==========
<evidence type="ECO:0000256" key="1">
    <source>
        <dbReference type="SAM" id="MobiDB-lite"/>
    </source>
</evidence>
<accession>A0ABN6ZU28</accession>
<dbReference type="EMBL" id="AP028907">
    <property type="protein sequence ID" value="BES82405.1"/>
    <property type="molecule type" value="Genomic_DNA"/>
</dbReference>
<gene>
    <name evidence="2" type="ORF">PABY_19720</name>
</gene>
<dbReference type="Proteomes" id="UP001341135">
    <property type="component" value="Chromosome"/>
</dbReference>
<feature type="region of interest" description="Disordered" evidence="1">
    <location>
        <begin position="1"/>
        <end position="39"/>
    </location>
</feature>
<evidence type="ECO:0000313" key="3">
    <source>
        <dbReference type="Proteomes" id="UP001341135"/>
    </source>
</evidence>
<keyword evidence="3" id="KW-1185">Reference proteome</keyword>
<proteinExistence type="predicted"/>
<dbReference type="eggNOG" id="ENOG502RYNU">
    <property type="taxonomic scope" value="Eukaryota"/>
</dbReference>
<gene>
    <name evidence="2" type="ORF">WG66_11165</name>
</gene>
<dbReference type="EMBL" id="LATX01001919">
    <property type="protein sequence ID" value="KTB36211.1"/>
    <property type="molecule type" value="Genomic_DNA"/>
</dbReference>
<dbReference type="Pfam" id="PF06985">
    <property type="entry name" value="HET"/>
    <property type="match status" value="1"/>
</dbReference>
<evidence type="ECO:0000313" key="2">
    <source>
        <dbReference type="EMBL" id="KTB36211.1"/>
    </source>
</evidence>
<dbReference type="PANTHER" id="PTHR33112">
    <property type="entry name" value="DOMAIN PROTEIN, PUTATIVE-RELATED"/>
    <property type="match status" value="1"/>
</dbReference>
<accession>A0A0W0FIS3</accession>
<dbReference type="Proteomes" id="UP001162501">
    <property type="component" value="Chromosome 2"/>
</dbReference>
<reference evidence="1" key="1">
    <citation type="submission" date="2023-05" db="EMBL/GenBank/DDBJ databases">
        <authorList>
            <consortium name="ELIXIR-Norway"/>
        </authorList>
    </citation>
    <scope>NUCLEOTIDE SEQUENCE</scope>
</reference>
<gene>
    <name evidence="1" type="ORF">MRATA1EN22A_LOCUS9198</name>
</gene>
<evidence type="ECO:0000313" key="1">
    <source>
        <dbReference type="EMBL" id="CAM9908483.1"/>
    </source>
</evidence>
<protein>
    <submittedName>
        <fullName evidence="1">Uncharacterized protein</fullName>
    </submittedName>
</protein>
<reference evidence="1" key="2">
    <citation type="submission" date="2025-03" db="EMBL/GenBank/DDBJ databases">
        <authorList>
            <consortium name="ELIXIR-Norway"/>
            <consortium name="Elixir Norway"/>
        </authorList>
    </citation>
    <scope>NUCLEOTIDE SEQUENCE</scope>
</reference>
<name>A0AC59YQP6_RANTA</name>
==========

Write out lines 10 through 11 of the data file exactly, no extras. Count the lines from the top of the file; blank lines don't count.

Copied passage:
</dbReference>
<gene>